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Originally posted by GogoVicMorrow
I dare you to disprove those things I listed that you left out of the quote.
I have not come into this world to make men better, but to make use of their weaknesses.
Originally posted by GogoVicMorrow
We do know his intent.. because we saw it come to fruition. I feel like I am talking to a child. You are the one making him out to be something he is not. He was a manipulator and his words are still manipulating you to this moment which is hilarious to me.
“The German national intellects secretly whispered to each other again and again the suspicion that we were fundamentally also only a variety of Marxism, perhaps even merely disguised Marxists or [international] Socialists. For to this day these heads have not grasped the difference between Socialism and Marxism. Adolf Hitler
Whoever is prepared to make the national cause his own to such an extent that he knows no higher ideal than the welfare of his nation; whoever has understood our great national anthem, Deutschland, Deutschland, über Alles, to mean that nothing in the wide world surpasses in his eyes this Germany, people and land, land and people — that man is a Socialist.
Hitler had a deep hatred of the Social Democratic party, which he believed "fostered class conflicts at the expense of national unity" (Bullock 42). In Mein Kampf, he outlines his distaste of the Social Democratic movement, being turned off by their hostility towards the maintenance of Germanism in Austria (31) and their opposition to social demands by the working class (35-36). The Social Democratic Party remained antagonistic and disparaging to Hitler; he believed that "...the working men were the victims of a deliberate system for corrupting and poisoning the popular mind, organized by the Social Democratic Party's leaders, who cynically exploited the distress of the masses" for their political gains (Bullock 38). Hitler was also critical of the Social Democrats for their dependence on internationalization and foreign trade. With this in mind, it is no wonder that Hitler believed that Jews were the leaders of Social Democracy and therefore to be hated (Hitler, Mein Kampf 43).
Hitler's meaning of socialism, therefore did not refer to a specific economic system, but to "an instinct for national self-preservation................................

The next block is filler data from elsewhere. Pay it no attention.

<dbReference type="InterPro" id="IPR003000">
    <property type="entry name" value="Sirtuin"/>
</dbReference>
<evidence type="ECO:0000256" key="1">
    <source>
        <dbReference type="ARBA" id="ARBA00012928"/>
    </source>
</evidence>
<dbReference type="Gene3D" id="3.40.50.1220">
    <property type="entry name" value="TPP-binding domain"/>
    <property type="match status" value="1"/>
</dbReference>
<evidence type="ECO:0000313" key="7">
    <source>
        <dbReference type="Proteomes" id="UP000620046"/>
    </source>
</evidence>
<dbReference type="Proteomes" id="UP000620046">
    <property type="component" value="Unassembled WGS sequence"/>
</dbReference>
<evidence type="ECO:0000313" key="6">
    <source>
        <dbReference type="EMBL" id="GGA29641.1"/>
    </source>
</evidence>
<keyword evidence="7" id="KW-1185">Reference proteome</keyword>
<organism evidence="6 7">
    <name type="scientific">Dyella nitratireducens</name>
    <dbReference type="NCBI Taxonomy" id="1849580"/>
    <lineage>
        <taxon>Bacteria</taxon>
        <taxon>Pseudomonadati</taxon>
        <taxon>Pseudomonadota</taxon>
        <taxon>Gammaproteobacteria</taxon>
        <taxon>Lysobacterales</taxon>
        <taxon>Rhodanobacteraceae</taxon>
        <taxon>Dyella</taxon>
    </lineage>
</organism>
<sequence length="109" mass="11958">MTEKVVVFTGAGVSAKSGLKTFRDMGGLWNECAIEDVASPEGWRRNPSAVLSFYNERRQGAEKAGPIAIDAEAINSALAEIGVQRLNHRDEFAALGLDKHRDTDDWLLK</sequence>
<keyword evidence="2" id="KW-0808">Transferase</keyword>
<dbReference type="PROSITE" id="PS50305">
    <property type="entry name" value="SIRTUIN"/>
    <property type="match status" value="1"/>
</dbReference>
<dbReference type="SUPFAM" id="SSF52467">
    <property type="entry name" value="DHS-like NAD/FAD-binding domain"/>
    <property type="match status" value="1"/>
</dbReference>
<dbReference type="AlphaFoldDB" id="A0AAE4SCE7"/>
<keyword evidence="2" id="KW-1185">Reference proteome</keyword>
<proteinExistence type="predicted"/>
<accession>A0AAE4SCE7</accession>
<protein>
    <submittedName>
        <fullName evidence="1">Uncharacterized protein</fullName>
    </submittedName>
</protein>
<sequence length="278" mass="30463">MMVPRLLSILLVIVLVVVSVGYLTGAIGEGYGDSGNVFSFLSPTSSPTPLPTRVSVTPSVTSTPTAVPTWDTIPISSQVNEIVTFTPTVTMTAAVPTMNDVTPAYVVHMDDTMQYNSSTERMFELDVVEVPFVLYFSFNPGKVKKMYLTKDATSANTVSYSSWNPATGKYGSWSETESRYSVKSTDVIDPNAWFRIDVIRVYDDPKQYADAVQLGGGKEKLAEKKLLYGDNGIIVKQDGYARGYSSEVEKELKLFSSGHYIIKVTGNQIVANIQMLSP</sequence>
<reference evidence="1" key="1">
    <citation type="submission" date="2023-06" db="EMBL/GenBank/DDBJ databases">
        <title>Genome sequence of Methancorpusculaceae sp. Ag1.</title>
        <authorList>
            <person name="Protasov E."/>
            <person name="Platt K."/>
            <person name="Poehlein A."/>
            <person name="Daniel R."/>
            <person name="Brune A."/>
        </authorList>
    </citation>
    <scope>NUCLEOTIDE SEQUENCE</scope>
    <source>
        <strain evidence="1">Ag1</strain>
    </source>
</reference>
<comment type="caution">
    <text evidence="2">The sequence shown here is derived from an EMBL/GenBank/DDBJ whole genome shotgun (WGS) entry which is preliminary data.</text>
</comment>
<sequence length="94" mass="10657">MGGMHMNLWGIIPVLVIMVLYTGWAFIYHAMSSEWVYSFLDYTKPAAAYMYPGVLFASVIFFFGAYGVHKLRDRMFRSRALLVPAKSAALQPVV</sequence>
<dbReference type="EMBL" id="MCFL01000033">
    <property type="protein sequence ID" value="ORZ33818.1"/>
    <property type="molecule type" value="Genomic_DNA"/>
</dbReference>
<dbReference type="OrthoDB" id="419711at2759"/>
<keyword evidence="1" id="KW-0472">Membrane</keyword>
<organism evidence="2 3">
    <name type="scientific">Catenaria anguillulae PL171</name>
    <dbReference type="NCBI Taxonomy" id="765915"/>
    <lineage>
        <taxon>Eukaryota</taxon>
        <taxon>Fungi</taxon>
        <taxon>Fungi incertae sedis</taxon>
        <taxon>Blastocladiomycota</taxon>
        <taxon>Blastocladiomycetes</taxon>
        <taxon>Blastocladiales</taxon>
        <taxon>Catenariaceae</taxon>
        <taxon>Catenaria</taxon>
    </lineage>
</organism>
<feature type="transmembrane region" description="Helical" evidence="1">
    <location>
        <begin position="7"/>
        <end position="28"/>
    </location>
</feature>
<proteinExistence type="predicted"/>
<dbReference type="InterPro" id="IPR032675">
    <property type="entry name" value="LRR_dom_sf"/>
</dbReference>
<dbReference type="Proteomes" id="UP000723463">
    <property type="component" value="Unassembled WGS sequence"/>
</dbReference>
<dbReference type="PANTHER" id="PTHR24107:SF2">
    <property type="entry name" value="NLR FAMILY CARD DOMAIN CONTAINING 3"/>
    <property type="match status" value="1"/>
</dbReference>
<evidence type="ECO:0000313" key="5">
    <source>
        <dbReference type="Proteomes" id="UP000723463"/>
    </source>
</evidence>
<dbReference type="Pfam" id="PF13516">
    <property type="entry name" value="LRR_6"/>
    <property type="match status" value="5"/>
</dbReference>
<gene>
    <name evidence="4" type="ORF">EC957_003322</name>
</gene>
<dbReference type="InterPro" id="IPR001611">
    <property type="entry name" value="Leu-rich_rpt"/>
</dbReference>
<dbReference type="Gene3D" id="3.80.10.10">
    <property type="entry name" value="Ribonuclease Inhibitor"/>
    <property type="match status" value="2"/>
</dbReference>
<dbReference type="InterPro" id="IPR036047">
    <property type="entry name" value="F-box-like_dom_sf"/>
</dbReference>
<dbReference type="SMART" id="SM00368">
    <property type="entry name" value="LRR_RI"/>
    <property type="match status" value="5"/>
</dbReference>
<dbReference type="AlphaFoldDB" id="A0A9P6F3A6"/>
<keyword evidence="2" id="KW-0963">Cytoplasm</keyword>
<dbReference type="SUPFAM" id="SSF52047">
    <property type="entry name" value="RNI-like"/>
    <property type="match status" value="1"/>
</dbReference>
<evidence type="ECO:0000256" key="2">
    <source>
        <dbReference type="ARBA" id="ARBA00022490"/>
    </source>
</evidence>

In light of Hitler's anti-democratic stance, substantial contradictions arise. He named his party the 'National Socialist Party', yet he conveniently ignored the fact that socialism and communism both stem from Marxism, a political philosophy he hated (Miller and Minsky 15). Furthermore, the phrase National Socialist implies conflicting ideologies: the right wing nationalist and the left-wing socialist. There were indeed socialist clauses in the 25-Point program, yet most of them were not implemented after Hitler came to power (Grunfeld 112). Hitler can be viewed a hypocrite concerning his chief ally during World War II: he, known as the "prophet of Aryan greatness" (Brogan 512), took Japan as his country's main ally. This may have been surprising, given Japan's lack of Aryans. Hitler was drawn more to Japan's strict military operations and extreme nationalism than to their racial makeup.
Originally posted by sonnny1
His brand of "socialism" is like no other. He united Germany,based on creed,race,hate. Its the underlining message that you fail to understand. The NAZI party was ruled by fear. Nationalistic pride was first and foremost the message to a strong united Germany.It wasn't EVERYONE is welcome to our socialistic utopia. How anyone could call him a real socialist,is beyond me,although I guess if you want to call a united Germany,socialistic,you have me there. Semantics is what I see.
ETA,I also stated he was a mix of everything,Right Left,which ever suited his purposes.edit on 6-12-2011 by sonnny1 because: (no reason given)